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How Leaders Are Responding to COVID-19 Workplace Disruption
Workplace

How Leaders Are Responding to COVID-19 Workplace Disruption

Story Highlights

  • Gallup is measuring unprecedented disruption due to COVID-19
  • We're also tracking how leaders are meeting the needs of followers
  • Organizations can use five key elements to gauge their progress

More than three weeks into the pandemic-driven cascade of cancelations, closings and social distancing, U.S. workplaces are experiencing unprecedented disruption -- and it's measurable.

Here's what has changed in a stunningly short period of time (comparing Gallup Panel surveys conducted March 13-16 vs. March 27-29):

  • The percentage of full-time employees who say COVID-19 has disrupted their life "a great deal" or "a fair amount" has jumped from 58% to 81%.
  • 40% of U.S. employees say their employer has frozen hiring, and 33% say their employer has reduced hours or shifts because of COVID-19 -- up from 33% and 27%, respectively.
  • The percentage of full-time employees working from home because of COVID-19 closures has increased from 33% to 61%.
  • The percentage of parents working full time who have kept their kids home from school because of COVID-19 has increased from less than half (44%) to everyone (100%).

The combined effects of frightening uncertainty about physical and financial health in the near future and the pressures of required self-isolation have led to record levels of stress and worry that far surpass those recorded in past years. Compared with 2019, reports of daily worry have increased from 37% to 60% among the full-time working population. Daily stress has increased from 48% to 65%.

The Employer Response to COVID-19

Record-level disruption means employers have had to respond at a record-level pace -- recrafting remote jobs on the fly while, as much as possible, easing employees' concerns to reduce worry and stress.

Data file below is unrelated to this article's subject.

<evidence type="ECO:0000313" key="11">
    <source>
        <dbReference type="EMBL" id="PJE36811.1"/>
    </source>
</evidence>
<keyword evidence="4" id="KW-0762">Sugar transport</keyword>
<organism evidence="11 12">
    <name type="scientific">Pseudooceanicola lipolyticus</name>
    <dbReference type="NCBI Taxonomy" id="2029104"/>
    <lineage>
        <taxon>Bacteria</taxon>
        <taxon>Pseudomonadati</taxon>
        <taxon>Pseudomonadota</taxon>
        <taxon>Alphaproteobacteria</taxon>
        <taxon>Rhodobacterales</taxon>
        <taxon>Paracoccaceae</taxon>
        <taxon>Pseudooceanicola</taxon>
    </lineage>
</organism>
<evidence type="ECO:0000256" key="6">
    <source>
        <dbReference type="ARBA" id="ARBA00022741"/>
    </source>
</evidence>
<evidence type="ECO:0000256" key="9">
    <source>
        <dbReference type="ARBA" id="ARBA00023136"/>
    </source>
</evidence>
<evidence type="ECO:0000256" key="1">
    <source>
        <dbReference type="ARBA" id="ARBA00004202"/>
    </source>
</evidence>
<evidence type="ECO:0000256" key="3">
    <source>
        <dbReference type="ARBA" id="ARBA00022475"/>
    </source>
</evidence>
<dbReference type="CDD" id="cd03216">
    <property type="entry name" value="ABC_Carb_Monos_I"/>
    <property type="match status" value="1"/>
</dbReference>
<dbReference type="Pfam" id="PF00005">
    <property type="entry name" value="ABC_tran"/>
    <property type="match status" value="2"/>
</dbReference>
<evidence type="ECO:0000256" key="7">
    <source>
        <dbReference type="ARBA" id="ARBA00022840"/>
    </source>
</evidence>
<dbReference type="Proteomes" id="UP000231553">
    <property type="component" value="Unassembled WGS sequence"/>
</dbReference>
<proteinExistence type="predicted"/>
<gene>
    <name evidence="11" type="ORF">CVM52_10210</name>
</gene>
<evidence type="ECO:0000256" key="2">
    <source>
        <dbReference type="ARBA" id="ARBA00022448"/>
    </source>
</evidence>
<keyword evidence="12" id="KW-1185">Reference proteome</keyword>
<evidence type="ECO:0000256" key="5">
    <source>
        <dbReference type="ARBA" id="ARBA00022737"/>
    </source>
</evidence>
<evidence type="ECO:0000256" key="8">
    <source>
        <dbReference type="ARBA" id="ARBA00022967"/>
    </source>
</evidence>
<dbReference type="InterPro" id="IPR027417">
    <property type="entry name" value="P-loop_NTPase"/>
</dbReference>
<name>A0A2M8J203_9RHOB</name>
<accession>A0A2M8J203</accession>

So, how are employers doing?

On March 23, Gallup reported on five key elements that organizations can influence and measure to gauge their progress in meeting what we've discovered are the four needs of followers -- trust, compassion, stability and hope. We have been tracking how well organizations are doing on each of these five elements.

Leadership Has a Clear Plan

Organizations have improved in the clarity of their communication to employees -- 52% of employees strongly agree that their employer has communicated a clear plan of action in response to the coronavirus, an improvement of 15 percentage points from mid-March.

Line chart. My Employer Has Communicated a Clear Plan of Action in Response to the Coronavirus (COVID-19).

Employees look to leadership to provide direction and stability. While there has been improvement, many leaders are still keeping their employees in the dark.

Feel Well Prepared to Do My Job

There's a lack of progress in this area. In the March 13-16 Gallup Panel survey, 55% of full-time workers strongly agreed that they felt well prepared to do their job. That figure has not improved in the past two weeks -- it was at 52% as of March 27-29.

Halting progress in this area is likely a result of the increased disruption of work in the past two weeks. Employers have had to design new remote jobs that didn't exist a few weeks ago. In times of uncertainty and disruption, Gallup meta-analytics have found that organizations should refocus on basic engagement elements: clarifying expectations, making sure employees have the materials and equipment they need, and reconfiguring jobs so that people can continue to do what they do best every day.